As Armisen learns his family’s history, he (and viewers) learn about the mistreatment of the Koreans by the Japanese during and before World War II. This is another little-known piece of history that history buffs (and especially WWII history buffs) will appreciate. Gates’ interview with Lupita Nyong’o reveals the military element of her family’s past. This leads to a brief but concise history of Kenya that is sure to be the start for another lesson. Navaro’s family history leads to a brief discussion on the conflicts in Nicaragua and Cuba while interviews with Larry David and Bernie Sanders reveal the pair’s connections through their Jewish roots. Between these lessons and so many others presented through the guests’ family histories, audiences get even more to appreciate in each episode, historically speaking. When those history lessons are coupled with the guests’ own family history lessons, the whole of the two elements proves completely why the information shared throughout this season is just as important to its presentation as its guest list. That list, together with the information, makes this season well worth the watch, even without a printed episode list. Taking this into consideration, Finding Your Roots: Season Four proves to be another solid entry in the series’ run and one of this year’s top new box sets for grown-ups.
Finding Your Roots: Season Four is yet another solid entry into the hit celeb/history-based series. The guest list presented this season is just one part of what makes it such a strong new offering. The dual history lessons presented on the guests’ families and the connected world histories prove that even more. When these two elements are joined together, they make the lack of an episode listing anywhere on the box an element that, while it can’t be ignored, not enough to ruin the season’s presentation. It is a nuisance, but not an overwhelming issue. With that in mind, this season’s presentation overall is such that the season is not only another solid entry to the series, but one of this year’s top new box sets for grown-up audiences. It is available now and can be ordered direct via PBS’ online store. More information on Finding Your Roots‘ fourth season is available online now along with all of the series’ latest news at:
Fans of PBS’ hit genealogy series Finding Your Roots will soon be able to own the series’ fourth season.
PBS and Public Media Distribution announced Monday that the series’ fourth season will be released Tuesday, Feb. 6 on DVD and digital HD. Season Four sees host Henry Louis Gates, Jr. interviewing celebrities such as Ted Danson and his wife Mary Steenburgen, Bryant Gumble, Fred Armisen, William H. Macy and even presidential candidate Bernie Sanders among many others.
Over the course of the season’s 600-minute run time, audiences will learn that one of William H. Macy’s family members was a member of America’s very first Air Force. Also of interest is the revelation that Sanders and entertainer Larry David have quite the interesting and unexpected connection. Christopher Walken and Amy Schumer receive their own emotional surprises in their interviews, too. Between all of this and more, audiences have a lot to enjoy in Season 4.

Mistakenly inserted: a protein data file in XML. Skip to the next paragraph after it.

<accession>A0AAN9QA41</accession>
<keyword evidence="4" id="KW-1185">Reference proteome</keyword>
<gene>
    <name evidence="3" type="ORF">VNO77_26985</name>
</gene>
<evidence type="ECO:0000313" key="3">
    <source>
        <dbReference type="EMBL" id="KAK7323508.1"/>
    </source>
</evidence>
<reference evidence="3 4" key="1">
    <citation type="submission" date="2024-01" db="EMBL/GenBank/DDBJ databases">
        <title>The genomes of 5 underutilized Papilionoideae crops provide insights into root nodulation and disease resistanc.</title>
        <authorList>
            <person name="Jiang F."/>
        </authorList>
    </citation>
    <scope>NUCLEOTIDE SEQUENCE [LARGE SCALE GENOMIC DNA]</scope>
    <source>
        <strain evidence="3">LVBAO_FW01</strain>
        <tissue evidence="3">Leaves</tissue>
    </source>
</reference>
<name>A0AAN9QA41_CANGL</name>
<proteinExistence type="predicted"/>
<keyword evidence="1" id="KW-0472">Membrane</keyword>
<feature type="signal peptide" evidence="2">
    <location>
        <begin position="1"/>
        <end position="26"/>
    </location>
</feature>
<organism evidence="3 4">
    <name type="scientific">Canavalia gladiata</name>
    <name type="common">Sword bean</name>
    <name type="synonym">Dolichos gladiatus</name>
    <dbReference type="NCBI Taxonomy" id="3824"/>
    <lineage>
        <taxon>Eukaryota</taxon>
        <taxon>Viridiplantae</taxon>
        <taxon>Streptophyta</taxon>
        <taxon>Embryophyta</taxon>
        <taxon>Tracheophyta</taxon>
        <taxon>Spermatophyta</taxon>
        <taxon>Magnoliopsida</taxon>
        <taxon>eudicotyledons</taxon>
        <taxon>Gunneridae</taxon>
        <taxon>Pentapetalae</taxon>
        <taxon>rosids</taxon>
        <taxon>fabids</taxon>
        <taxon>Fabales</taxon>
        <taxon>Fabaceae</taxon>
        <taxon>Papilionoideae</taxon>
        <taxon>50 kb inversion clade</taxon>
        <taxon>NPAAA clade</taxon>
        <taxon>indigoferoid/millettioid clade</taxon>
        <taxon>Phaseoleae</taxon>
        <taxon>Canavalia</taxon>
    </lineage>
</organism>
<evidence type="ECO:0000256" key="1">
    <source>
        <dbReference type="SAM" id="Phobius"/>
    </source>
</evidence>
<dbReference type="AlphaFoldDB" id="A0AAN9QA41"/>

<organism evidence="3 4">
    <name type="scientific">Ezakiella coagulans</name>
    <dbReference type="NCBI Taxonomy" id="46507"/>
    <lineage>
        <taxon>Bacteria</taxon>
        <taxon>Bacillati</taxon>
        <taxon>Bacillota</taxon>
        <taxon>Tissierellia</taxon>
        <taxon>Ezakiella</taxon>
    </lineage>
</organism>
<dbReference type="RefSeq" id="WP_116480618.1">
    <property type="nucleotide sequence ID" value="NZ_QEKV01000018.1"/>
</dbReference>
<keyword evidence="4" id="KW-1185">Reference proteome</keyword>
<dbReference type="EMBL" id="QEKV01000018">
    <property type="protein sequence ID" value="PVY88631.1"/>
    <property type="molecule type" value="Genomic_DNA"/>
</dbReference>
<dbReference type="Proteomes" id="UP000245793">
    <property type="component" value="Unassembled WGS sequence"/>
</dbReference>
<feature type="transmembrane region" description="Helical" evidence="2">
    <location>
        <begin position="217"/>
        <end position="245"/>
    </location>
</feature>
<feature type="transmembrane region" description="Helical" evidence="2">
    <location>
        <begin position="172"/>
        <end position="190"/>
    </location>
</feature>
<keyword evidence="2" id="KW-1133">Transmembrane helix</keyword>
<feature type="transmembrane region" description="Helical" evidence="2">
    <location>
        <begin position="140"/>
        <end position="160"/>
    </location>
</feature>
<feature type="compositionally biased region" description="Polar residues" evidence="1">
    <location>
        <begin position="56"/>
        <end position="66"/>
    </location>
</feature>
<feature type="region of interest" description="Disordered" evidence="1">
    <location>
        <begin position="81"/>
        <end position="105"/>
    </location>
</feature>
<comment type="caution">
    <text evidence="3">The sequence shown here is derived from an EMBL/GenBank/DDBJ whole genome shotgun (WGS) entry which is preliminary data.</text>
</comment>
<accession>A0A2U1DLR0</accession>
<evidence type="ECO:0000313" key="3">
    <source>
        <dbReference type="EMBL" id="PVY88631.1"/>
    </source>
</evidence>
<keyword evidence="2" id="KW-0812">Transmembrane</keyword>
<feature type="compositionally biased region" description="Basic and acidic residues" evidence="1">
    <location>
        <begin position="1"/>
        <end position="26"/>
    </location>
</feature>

Season Four is spread across three discs and will retail for MSRP of $39.99. It can be pre-ordered at a reduced price of $34.99 via PBS’ online store now. More information on Finding Your Roots is available online now at:
PBS just recently wrapped up the third season of its hit history/genealogy-based series Finding Your Roots. And officials with PBS and PBS Distribution are making sure that audiences won’t have to wait long to own Season Three for themselves.
PBS and PBS Distribution will release the third season of Finding Your Roots on Tuesday, April 12th. Season Three will feature twenty-eight more well-known figures from across the worlds of entertainment, politics, literature, and more. The list includes names such as: Actor Neil Patrick Harris, rappers LL Cool J and Sean Combs, Senator John McCain, Actress Patricia Arquette, political activist and organizer Donna Brazile, celebrity chef Lidia Bastianich, and many others. The entire run is totals at six hundred minutes and is spread across three-discs. Host Henry Louis Gates, Jr. discussed the series’ third season in a recent interview noting that it is human to want to know where we came from. He added that he hoped that this season would influence audiences to research their own family histories, especially among younger audiences. “There is something essential in human nature that drives us to wonder where we came from,” he said. “We can’t truly know ourselves until we know something of our origins. With new DNA technology we can learn more about this past and go further back than ever before, and we hope that the new season will inspire people to find out more about their own personal family stories, and spark an interest among young people in genetics, anthropology, history, and the pursuit of science.”
Season Three finds that actresses Julianne Moore and Patricia Arquette, and Senator John McCain all have very deep, rich military roots. Those roots have helped each to develop a sense of strength and integrity. Sean Combs and LL Cool J both discover in their interviews that have some rather interesting family histories that leave them thinking about things in ways they never thought possible. And Donna Brazile tries to get answers about her family’s name while polarizing feminist Gloria Steinem learns in her interview that she is not the first of her kind in her family. These are just some of the secrets that are unearthed over the course of Finding Your Roots’ third season. Bill Hader, Jimmy Kimmel, and Norman Lear each learn about the highs and lows of their families’ histories while Ty Burell is left shocked to learn about his African heritage. All of this and so much more is in the third season of Finding Your Roots.